The two porters who accompanied our little group came from the Forbidden Kingdom of Mustang, high in the Himalayas near the Tibetan border. The provincial government of Mustang keeps the district almost closed to foreigners by charging so much for visas that only the wealthiest tourists can visit. Each year, as trekking season comes around, would-be porters in places like Mustang have to somehow come up with cash money--often borrowed--for bus fare to Kathmandu, where they gather in the airport parking lot to be looked over by trekking guides and perhaps chosen for work.
The guide for our group, Binaye, a Nepali who usually worked for a German tour company but who handled our trip on his own, went out to the airport to hire porters a few days before we were scheduled to arrive. He knew nothing about the two men he chose and had never met them before; he liked their attitude, he said, and they didn't smell of booze. From their homes in Mustang, they had walked four days to the bus stop and then ridden the bus for three days to Kathmandu, with no guarantee of work.
Both of them were among the pleasantest, hardest working people I've ever met.
After three days' trek, we reached the village of Ghorepani, a trekking hub. Many routes lead out from Ghorepani into the high Himalaya around Annapurna. The place bustled with trekkers coming and going, and over the years, trekking-related income had apparently led to public amenities not evident in smaller villages. Ghorepani had electricity and a medical clinic of some kind, and also a school.
Outside the school was a playground, a paved yard with a basketball goal and a volleyball net. Mule trains and horse caravans trooped across the back of the lot. Wastewater from a restaurant kitchen spilled in from the front.
As we settled into town to catch our breath and wait for dinner, porters were out in the playground playing volleyball. They had set down their loads, taken off their boots, and somehow found the energy to run and jump and dive and enjoy the late-afternoon sun.
Porters and trekkers eat separately and mostly have little communication or contact; per tradition, we come together for drinks the last night of the trip. That's when I learned that Beem, the porter with a hat and scarf and permanent smile, had five children, just like me.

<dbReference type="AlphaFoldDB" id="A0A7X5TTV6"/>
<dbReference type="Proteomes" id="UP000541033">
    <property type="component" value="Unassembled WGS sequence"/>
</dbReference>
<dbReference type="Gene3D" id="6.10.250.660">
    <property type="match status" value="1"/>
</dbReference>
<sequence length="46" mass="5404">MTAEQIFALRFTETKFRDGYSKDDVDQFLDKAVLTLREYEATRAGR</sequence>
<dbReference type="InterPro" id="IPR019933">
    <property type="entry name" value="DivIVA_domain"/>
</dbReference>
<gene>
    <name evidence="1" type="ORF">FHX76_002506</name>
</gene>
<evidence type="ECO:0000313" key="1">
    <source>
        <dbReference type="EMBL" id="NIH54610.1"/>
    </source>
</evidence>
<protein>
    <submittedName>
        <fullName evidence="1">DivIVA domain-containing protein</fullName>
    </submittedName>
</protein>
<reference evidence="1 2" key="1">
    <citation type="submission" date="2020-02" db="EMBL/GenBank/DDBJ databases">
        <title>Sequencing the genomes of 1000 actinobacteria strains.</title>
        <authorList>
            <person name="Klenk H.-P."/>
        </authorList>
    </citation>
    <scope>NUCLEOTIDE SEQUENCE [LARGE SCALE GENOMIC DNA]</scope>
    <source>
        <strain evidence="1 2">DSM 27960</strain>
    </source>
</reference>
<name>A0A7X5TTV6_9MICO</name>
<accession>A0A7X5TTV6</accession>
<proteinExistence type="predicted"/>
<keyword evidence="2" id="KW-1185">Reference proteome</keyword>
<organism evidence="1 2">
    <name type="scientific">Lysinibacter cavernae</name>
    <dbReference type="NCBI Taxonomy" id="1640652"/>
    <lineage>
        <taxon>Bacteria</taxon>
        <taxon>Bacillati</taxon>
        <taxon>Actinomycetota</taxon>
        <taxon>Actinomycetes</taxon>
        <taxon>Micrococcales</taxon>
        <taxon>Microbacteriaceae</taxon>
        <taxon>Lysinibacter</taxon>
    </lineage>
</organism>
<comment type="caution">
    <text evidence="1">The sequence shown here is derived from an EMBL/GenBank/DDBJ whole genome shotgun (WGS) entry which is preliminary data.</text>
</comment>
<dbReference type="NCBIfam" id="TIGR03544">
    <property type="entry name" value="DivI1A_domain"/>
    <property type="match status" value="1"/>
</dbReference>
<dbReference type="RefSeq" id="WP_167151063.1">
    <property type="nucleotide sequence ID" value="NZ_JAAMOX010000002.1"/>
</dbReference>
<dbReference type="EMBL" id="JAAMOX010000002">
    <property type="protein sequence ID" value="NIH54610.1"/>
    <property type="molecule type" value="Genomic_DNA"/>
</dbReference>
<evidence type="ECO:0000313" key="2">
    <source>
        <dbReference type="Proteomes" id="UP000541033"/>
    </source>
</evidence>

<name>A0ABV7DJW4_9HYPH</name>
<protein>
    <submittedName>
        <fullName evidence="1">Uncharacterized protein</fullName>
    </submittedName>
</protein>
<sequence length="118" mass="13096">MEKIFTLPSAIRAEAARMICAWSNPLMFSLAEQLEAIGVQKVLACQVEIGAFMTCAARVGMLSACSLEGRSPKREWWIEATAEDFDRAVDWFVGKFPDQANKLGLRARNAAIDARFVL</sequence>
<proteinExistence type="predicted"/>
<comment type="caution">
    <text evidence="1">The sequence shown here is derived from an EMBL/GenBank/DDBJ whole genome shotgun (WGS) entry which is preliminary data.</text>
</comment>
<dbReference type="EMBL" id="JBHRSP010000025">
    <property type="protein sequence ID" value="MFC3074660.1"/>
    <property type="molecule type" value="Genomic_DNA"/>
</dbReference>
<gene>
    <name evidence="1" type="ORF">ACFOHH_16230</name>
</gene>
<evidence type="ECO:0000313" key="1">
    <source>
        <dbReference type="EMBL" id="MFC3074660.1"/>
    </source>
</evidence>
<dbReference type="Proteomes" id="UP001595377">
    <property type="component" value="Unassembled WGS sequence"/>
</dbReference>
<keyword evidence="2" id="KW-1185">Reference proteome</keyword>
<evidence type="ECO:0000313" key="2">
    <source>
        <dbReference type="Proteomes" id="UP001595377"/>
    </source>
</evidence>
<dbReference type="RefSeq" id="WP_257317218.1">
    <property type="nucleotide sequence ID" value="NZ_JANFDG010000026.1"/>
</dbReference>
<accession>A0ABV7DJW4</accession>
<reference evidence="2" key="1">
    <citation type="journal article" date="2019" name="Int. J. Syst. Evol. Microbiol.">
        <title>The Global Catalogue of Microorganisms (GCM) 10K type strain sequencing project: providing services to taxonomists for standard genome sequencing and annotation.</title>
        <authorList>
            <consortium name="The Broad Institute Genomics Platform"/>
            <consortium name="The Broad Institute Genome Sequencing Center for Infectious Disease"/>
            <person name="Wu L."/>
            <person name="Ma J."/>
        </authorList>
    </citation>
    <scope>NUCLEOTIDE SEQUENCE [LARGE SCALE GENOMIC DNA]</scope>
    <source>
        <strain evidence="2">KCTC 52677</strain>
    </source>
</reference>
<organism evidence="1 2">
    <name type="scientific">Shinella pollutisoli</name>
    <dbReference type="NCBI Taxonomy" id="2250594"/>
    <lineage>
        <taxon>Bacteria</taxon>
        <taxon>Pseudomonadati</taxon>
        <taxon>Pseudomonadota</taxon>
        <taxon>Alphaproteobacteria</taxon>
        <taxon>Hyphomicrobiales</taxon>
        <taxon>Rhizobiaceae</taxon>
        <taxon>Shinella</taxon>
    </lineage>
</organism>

Apr 18, 2011
That's my sister's boot toe and walking stick probing for the next step as she prepares to work her way down a mountainside in Nepal.
Nepali trekking trails, at least in the vegetated, more or less inhabited zones of the Himalayas, are mostly paved with stones, and the steep stretches are fashioned into endless rocky staircases. Donkeys can climb the staircases with ease, as can most Nepalis and probably even fit young Americans.
Building the staircases was part of the terracing project that has occupied Nepalese farmers for centuries. Rocks were pried up out of the soil and redeployed into retaining walls for thousands of tiny terraces, holding back the hillsides so that plows pulled by buffalo could work the land. Over the generations, as plows and hoes and hoofs and toes have continued to kick up rocks, farmers have built themselves stone houses and connected the houses to their fields with steep, stone-paved, stone-staircased trails.
Terraces and paved trails minimize soil erosion on steep slopes. Also, if the stones are cobbled together into stairsteps along the steepest stretches, the trails can head straight up and down without switchbacks, thus facilitating travel while minimizing the amount of land removed from cultivation.
On the other hand, straight up and down the stairs is . . . well, one elderly Nepali, who was scampering up the trail as we were struggling down, paused briefly to bless our knees.
One of the staircases we struggled up was said to contain more than 8,000 steps. My sister kept count, but irregularities in the size and shape of the steps led to uncertainty as to the exact number.
Every million billion steps or so there is a rest area, also built of stone, backed up by a stone wall with a low shelf. The shelf isn't actually low enough for sitting on, but it's about the right height for resting a backpack or other burden.
Below are three more pictures of stair-stepping in the Himalayas. The terraced fields look brown and barren, not because they have been abandoned but because we were traveling early in the springtime, before most crops had sprouted.
The last picture shows a rest stop in a village, with a trail that climbs onward and upward via the staircase at the extreme right of the scene.
May 6, 2011
About a thousand feet straight up above the village of Ghorepani in Nepal's Annapurna region is the crest of Poon Hill, a vantage point where trekkers from around the world gather at dawn to watch the sun rise over the Himalayas.
Poon Hill is 10,500 feet above sea level, and it's cold there at dawn. Well before dawn, enterprising citizens of Ghorepani make huge vats of hot tea and carry them up the trail to sell to the trekkers. Here, a local dog shares a trekker's cup of tea.